CLKSCREW: breaking TEEs with energy mgmt

CLKSCREW: Exposing the perils of security-oblivious energy management





vTZ: Virtualizing ARM TrustZone

vTZ: Virtualizing ARM TrustZone
Zhichao Hua, Jinyu Gu, Yubin Xia, Haibo Chen, Binyu Zang, Haibing Guan

ARM TrustZone, a security extension that provides a secure world, a trusted execution environment (TEE), to run security-sensitive code, has been widely adopted in mobile platforms. With the increasing momentum of ARM64 being adopted in server markets like cloud, it is likely to see TrustZone being adopted as a key pillar for cloud security. Unfortunately, TrustZone is not designed to be virtualizable as there is only one TEE provided by the hardware, which prevents it from being securely shared by multiple virtual machines (VMs). This paper conducts a study on variable approaches to virtualizing TrustZone in virtualized environments and then presents vTZ, a solution that securely provides each guest VM with a virtualized guest TEE using existing hardware. vTZ leverages the idea of separating functionality from protection by maintaining a secure co-running VM to serve as a guest TEE, while using the hardware TrustZone to enforce strong isolation among guest TEEs and the untrusted hypervisor. Specifically, vTZ uses a tiny monitor running within the physical TrustZone that securely interposes and virtualizes memory mapping and world switching. vTZ further leverages a few pieces of protected, self-contained code running in a Constrained Isolated Execution Environment (CIEE) to provide secure virtualization and isolation among multiple guest TEEs. We have implemented vTZ on Xen 4.8 on both ARMv7 and ARMv8 development boards. Evaluation using two common TEE-kernels (secure kernel running in TEE) such as seL4 1 and OP-TEE shows that vTZ provides strong security with small performance overhead.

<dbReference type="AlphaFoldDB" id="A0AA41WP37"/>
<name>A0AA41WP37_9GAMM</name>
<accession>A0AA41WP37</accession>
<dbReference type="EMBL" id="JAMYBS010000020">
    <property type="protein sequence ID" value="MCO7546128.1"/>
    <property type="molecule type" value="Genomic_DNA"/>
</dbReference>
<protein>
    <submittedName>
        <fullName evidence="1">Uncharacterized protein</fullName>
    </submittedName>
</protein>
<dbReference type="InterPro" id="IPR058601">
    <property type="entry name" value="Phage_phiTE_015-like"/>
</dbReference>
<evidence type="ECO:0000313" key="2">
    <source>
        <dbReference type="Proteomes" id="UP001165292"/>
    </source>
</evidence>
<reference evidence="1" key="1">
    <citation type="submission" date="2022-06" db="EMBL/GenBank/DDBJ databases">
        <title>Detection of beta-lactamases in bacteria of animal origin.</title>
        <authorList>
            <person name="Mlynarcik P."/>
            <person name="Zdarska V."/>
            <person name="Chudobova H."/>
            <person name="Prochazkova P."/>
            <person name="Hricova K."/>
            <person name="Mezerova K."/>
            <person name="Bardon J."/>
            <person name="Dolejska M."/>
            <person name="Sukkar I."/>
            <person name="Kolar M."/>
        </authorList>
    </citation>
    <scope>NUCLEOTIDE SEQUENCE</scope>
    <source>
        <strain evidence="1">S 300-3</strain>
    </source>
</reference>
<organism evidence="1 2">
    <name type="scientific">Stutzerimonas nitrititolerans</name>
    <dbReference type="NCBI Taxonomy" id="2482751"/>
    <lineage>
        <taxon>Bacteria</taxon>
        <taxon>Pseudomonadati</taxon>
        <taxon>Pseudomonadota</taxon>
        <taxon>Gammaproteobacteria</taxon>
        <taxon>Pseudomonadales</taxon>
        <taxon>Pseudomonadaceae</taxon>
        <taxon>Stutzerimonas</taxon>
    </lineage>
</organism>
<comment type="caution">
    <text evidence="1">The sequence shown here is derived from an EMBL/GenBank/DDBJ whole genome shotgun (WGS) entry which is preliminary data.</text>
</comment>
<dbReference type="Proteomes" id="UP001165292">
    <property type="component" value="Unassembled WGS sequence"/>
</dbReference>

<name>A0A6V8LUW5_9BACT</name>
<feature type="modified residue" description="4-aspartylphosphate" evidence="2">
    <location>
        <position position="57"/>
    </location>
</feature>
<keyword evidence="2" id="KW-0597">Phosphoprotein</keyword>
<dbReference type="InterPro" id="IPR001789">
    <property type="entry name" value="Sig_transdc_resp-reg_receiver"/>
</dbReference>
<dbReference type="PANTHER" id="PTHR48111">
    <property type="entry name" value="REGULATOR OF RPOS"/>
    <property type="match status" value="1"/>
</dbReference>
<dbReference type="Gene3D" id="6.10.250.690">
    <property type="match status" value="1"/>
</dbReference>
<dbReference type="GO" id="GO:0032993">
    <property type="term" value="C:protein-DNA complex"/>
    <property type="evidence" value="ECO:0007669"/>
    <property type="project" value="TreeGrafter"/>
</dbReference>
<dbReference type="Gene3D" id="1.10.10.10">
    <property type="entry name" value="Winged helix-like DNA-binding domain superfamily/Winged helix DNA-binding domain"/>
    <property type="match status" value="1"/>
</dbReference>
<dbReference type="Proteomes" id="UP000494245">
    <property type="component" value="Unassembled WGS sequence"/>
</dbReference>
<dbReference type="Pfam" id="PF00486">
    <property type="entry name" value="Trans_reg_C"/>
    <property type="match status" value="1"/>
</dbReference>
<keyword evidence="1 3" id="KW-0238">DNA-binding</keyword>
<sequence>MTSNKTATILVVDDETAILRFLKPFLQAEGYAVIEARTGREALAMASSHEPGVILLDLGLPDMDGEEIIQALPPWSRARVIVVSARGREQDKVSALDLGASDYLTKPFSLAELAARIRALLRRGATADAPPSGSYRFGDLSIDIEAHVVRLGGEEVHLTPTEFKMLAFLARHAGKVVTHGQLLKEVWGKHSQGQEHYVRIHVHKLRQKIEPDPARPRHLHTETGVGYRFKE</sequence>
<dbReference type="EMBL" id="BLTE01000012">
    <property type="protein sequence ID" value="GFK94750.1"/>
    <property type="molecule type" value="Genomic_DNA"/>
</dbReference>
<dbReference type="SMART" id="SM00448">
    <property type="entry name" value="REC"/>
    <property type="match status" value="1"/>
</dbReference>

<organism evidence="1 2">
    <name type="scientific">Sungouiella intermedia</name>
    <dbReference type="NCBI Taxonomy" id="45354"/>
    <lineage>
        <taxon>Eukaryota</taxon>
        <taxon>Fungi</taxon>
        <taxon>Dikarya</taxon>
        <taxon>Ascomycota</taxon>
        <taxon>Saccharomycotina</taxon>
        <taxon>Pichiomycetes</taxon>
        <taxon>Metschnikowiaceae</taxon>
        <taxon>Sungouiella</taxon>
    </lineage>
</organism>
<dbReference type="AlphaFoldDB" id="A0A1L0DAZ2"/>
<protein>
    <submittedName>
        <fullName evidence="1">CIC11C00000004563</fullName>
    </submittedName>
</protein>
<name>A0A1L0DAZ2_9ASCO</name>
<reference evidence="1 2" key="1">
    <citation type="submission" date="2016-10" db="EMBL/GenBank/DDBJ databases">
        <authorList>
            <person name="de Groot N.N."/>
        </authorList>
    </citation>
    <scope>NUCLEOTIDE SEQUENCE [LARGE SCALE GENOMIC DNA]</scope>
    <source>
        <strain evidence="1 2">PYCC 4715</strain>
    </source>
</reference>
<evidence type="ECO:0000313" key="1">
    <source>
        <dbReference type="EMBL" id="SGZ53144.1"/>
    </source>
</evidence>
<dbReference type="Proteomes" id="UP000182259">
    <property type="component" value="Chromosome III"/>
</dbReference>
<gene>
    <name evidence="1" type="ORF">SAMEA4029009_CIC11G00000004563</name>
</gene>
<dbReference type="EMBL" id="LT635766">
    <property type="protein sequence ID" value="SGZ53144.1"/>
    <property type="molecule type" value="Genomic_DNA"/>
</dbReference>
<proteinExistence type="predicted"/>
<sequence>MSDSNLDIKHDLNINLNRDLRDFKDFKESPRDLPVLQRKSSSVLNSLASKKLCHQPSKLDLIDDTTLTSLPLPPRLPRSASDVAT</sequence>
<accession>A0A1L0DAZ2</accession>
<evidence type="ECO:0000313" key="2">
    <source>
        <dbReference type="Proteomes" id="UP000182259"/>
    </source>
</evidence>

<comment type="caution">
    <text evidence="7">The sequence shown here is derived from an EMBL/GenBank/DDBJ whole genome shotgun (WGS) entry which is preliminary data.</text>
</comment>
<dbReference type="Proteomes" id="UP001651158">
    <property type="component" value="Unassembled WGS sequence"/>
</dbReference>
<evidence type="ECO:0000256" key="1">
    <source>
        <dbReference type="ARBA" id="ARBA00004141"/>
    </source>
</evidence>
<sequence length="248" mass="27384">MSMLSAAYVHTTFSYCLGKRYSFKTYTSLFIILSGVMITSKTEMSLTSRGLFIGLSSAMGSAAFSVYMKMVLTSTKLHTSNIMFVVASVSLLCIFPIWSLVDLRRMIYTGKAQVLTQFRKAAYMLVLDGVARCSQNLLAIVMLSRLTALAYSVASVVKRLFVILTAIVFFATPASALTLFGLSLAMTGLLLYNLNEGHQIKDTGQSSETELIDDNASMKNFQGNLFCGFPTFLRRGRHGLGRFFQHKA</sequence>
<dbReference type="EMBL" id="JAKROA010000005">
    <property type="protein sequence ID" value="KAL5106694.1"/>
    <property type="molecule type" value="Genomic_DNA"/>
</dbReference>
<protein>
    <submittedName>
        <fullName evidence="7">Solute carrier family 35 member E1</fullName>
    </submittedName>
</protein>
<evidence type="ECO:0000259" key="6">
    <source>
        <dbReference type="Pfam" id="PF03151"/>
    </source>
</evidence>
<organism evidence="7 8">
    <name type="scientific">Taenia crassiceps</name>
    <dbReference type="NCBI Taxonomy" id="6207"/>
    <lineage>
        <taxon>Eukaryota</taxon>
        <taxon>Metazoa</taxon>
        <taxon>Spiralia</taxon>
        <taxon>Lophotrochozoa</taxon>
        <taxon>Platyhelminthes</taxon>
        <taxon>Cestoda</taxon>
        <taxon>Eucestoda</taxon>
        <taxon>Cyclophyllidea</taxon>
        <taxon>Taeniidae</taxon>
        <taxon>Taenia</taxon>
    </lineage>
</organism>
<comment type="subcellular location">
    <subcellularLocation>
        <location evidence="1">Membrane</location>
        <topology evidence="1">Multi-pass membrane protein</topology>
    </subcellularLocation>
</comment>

Aleph Security: Secure Boot vuln in Qualcomm OnePlus 2

OnePlus 2 Lack of SBL1 Validation Broken Secure Boot
Aleph Research Advisory

OnePlus 2 (a 2015 Qualcomm Snapdragon 810 device) successfully boots with a tampered Secondary Bootloader (sbl1) partition although it is digitally-signed, hence it is not validated by its Primary Bootloader (PBL), maybe due to lenient hardware configuration. Attackers capable of tampering with the sbl1 partition can then disable the signature validation of the rest of the bootloader chain and other SBL-validated partitions such as TrustZone and ABOOT.[…]





Trust Issues: Exploiting TrustZone TEEs

by Gal Beniamini, Project Zero

Mobile devices are becoming an increasingly privacy-sensitive platform. Nowadays, devices process a wide range of personal and private information of a sensitive nature, such as biometric identifiers, payment data and cryptographic keys. Additionally, modern content protection schemes demand a high degree of confidentiality, requiring stricter guarantees than those offered by the “regular” operating system. In response to these use-cases and more, mobile device manufacturers have opted for the creation of a “Trusted Execution Environment” (TEE), which can be used to safeguard the information processed within it. In the Android ecosystem, two major TEE implementations exist – Qualcomm’s QSEE and Trustonic’s Kinibi (formerly <t-base). Both of these implementations rely on ARM TrustZone security extensions in order to facilitate a small “secure” operating system, within which “Trusted Applications” (TAs) may be executed. In this blog post we’ll explore the security properties of the two major TEEs present on Android devices. We’ll see how, despite their highly sensitive vantage point, these operating systems currently lag behind modern operating systems in terms of security mitigations and practices. Additionally, we’ll discover and exploit a major design issue which affects the security of most devices utilising both platforms. Lastly, we’ll see why the integrity of TEEs is crucial to the overall security of the device, making a case for the need to increase their defences. […]